Written by James Gunn and Nicole Perlman
Directed by James Gunn
Marvel appears to have become an unstoppable brand. They’re planning for a time when they’ll be releasing four movies a year, and this in addition to myriad television shows and other materials. The bottom hasn’t fallen out of the superhero market yet, but who knows how much longer that will stay true. With Guardians of the Galaxy, though, the company is testing out a new card in its deck. While it’s set in the same universe established by the previous nine Marvel Studios films, it not only is able to stand alone from them, but isn’t even in the same genre as them. This is laser-age-style science fantasy, not super-heroics, and that’s a tremendous boost of vitality.
Only the movie’s first few minutes take place on Earth, during which a young Peter Quill is abducted by aliens. Fast-foward 26 years, and Quill, now calling himself Star-Lord and played by Chris Pratt, has gained some measure of infamy as an interstellar thief. This lands him in hot water after he steals an object of great plot importance, which puts him on a collision course with four other outlaws: warrior woman Gamora (Zoe Saldana), beefy vengeance-seeker Drax (Dave Bautista), smart aleck talking raccoon Rocket (Bradley Cooper), and sentient tree-thing Groot (Vin Diesel). It also puts the whole group at odds with Ronan (Lee Pace), a xenocidal maniac who wants the MacGuffin for himself. The unlikely team sets out on an adventure that includes a prison break, a jaunt in a mining colony in the severed head of a giant organism, and the requisite starship battle.
Guardians features even more character actors seemingly slumming it than any Marvel film previous. Glenn Close, John C. Reilly, Djimon Honsou, Benicio Del Toro, Josh Brolin, and more all show up in small roles that demand little of them. They aren’t exactly slumming it, as all of them are more than game, but none of them get to really cut loose with space opera cheese goodness. And the movie isn’t exactly lacking in that department; it is full of vivid, exciting sci-fi detail. Besides the aforementioned giant head, there’s a space prison, an evil starship that looks like it’s made of Jenga blocks, an arrow weapon that’s controlled by whistling, and a menagerie of weird extraterrestrial doohickeys and creatures.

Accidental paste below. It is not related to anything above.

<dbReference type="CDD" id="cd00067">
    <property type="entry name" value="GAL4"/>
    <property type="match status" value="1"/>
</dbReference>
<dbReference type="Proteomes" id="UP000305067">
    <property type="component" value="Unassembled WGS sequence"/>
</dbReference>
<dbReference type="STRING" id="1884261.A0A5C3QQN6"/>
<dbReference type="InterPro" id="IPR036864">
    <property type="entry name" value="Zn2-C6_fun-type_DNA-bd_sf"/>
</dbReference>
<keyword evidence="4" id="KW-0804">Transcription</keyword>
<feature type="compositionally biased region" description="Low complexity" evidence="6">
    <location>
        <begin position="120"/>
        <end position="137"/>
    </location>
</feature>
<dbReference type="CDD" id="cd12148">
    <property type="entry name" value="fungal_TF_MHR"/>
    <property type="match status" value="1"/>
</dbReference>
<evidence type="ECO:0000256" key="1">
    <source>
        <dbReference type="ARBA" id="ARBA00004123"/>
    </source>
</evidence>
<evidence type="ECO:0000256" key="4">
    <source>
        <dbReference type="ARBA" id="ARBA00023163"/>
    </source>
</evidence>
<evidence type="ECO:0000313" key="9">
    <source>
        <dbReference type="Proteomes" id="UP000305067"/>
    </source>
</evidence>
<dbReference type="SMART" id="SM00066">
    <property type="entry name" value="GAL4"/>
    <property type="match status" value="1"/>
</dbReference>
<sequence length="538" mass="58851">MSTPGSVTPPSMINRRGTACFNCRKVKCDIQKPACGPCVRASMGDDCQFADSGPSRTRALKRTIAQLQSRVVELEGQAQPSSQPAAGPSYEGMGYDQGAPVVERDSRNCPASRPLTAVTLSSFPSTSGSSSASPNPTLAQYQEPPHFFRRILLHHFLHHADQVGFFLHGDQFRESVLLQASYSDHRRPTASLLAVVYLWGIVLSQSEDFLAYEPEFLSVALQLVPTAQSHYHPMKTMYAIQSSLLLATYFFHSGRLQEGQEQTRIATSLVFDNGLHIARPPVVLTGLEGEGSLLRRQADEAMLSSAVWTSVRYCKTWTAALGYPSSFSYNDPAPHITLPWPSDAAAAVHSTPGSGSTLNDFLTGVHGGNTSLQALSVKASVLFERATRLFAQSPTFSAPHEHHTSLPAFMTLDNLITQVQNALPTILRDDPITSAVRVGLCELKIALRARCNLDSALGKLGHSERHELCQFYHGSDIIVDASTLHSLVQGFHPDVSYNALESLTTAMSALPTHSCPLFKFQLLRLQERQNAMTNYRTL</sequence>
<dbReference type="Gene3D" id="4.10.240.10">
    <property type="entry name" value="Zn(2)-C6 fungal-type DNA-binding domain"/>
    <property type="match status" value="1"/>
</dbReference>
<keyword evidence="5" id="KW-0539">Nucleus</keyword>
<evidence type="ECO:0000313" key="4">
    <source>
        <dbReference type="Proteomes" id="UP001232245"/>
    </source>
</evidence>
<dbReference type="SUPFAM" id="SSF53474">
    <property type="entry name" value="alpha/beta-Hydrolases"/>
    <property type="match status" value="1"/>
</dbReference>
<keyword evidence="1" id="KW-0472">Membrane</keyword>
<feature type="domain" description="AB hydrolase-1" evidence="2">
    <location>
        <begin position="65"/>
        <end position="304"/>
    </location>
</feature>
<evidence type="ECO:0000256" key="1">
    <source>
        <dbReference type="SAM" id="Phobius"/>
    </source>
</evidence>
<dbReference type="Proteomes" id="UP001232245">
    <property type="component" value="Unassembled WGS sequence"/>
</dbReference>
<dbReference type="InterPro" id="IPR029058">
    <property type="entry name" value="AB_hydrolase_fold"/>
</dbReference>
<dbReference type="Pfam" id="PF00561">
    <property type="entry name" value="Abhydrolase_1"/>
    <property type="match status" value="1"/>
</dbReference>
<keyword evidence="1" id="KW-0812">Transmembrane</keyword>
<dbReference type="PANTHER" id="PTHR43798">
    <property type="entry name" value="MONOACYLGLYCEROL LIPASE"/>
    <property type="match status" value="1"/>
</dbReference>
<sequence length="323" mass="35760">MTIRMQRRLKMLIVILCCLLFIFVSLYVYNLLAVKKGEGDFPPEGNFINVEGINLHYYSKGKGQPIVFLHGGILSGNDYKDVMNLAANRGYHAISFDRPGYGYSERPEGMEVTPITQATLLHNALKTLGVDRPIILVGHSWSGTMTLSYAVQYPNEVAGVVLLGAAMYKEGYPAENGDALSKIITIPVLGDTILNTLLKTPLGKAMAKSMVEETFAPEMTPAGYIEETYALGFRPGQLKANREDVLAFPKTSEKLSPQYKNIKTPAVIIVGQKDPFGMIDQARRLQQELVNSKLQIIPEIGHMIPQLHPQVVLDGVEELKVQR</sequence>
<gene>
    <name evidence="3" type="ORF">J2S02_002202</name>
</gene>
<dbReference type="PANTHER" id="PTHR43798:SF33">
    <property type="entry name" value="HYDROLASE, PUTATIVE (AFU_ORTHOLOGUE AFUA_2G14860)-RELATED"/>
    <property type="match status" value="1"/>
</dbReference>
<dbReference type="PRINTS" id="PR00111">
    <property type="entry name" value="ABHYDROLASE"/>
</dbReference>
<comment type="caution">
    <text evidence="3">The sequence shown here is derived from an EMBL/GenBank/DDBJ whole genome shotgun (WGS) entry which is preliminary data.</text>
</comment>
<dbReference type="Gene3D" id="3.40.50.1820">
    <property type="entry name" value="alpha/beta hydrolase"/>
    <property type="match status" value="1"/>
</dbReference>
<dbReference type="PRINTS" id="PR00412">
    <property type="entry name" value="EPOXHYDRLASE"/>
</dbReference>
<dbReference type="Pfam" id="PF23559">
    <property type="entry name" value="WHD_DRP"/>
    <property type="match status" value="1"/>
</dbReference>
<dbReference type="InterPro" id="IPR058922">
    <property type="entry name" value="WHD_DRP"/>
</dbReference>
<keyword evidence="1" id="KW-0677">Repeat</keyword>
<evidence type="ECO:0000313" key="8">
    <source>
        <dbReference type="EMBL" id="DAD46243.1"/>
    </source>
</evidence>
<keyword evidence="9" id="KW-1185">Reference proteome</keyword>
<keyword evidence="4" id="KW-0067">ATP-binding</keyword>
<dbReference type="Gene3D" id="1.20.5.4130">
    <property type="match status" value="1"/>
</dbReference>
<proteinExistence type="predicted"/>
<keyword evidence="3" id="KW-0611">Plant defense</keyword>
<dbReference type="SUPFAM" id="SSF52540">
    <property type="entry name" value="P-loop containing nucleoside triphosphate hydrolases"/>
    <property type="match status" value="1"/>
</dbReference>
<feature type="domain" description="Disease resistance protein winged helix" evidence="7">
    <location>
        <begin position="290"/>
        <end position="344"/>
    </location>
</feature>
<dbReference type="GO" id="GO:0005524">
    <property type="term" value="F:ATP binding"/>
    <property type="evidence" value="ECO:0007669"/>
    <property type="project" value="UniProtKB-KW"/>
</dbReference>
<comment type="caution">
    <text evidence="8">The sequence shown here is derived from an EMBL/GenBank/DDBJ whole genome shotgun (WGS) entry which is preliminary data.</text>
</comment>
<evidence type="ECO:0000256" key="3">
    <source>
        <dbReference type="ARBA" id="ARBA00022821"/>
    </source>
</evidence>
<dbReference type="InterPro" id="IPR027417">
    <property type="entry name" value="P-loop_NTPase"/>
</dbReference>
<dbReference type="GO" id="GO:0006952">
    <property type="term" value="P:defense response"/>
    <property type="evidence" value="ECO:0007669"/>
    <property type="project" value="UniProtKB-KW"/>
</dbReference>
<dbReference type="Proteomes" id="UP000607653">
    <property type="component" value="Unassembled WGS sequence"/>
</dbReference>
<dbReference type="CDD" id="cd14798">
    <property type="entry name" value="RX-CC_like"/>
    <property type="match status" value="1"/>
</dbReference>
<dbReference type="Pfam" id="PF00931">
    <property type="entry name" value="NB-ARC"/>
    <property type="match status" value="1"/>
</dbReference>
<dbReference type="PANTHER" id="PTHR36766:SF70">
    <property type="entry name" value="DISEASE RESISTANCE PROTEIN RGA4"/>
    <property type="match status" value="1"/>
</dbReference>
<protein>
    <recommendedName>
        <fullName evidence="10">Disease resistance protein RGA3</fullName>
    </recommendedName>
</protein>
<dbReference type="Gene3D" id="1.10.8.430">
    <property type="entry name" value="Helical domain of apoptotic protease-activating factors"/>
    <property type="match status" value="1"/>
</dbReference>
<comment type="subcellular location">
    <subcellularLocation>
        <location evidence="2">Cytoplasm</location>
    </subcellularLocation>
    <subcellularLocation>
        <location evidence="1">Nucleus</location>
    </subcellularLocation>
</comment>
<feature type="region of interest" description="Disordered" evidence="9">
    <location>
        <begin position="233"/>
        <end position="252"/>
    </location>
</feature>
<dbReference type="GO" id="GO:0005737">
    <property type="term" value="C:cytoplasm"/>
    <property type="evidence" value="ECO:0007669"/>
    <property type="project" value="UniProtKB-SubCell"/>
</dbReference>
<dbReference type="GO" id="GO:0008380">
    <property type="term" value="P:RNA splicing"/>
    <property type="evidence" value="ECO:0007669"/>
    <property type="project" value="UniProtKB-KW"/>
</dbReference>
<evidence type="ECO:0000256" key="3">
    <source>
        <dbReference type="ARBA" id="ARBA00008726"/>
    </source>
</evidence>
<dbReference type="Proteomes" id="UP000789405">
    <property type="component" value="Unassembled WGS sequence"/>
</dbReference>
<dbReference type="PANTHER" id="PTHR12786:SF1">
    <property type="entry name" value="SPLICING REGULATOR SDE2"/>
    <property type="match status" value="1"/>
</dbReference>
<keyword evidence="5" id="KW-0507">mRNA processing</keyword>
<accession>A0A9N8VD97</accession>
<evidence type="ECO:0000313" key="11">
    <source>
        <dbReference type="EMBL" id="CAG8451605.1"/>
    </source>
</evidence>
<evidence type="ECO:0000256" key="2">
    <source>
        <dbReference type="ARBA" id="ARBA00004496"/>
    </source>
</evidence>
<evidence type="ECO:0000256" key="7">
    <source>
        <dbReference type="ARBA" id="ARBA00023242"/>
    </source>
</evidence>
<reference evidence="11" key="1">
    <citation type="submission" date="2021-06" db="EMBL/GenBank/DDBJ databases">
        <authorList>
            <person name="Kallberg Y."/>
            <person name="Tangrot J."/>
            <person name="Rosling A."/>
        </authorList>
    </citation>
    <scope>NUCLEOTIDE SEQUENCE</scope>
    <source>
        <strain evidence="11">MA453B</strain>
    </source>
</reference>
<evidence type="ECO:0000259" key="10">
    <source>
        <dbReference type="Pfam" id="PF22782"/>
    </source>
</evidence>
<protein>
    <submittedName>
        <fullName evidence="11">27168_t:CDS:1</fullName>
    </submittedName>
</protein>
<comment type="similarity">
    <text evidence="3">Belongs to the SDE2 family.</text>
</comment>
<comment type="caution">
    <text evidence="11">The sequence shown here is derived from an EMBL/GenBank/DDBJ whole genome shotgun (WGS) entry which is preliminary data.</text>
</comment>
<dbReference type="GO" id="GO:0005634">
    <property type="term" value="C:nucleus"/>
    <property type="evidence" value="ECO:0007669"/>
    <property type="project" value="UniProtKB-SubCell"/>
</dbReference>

Bounding through all this CGI wizardry are the five central characters. Pratt is affable as ever, but the Star-Lord character feels so utterly generic a form of the grungy yet dashing rogue that anyone could have played him. Saldana is playing yet another variation of the ‘type’ she’s established as the fierce but kind of hollow lone female character in her group. There are gestures made towards giving Gamora depth, but none of it really sticks. To be fair, the same can be said of Star-Lord, although casual “whore” insults and dead wife/mother/daughter backstories for multiple characters means the film can’t lift itself out of the default sexism of Hollywood filmmaking.
This flimsy characterization hurts all the more, given that Rocket, Groot and Drax are much better. Drax’s case is especially surprising, since he wasn’t even allowed to speak in the trailers. But Bautista makes him eminently delightful, his tendency to take turns of phrase and metaphors literally a constant source of amusement. And the movie truly belongs to Rocket and Groot, who prove that a cartoon pair probably is what works best in a cartoon universe. The chemistry between the raccoon’s semi-homicidal tendencies and the walking tree’s gentle simpleness makes for an endearing duo. It’s amazing how much mileage Diesel is able to wring out of saying several dozen variations on “I am Groot.” And Cooper lends a gritty soul to a character that contains surprising layers. The film is at least wise enough to give Rocket all the best moments.
Cult director James Gunn (Slither, Super), given a big budget for the first time, is allowed to let his off-kilter imagination run wild here. The result is a full-fledged action adventure story, one that can stand independent of the franchise it’s still a part of. It’s frequently funny, and full of exciting action beats. Though for every good sequence, there’s one that’s muddled with bad camerawork and editing. Like a lot of blockbuster action, it’s barely legible; you have to work to keep up with it, and that work interferes with the enjoyment. The story also sags in the middle, as it seems to exist mainly to fill out the run-time. The protagonists take the MacGuffin to a dude they wish to sell it to, but the only real function of the section is to exposit what it is. It turns a big chunk of the plot into a shrug. But despite its wonkiness, Guardians of the Galaxy is more enjoyable than most of the other Marvels. It’s a thoroughly solid piece of entertainment, and probably the best blockbuster of the summer.
— Dan Schindel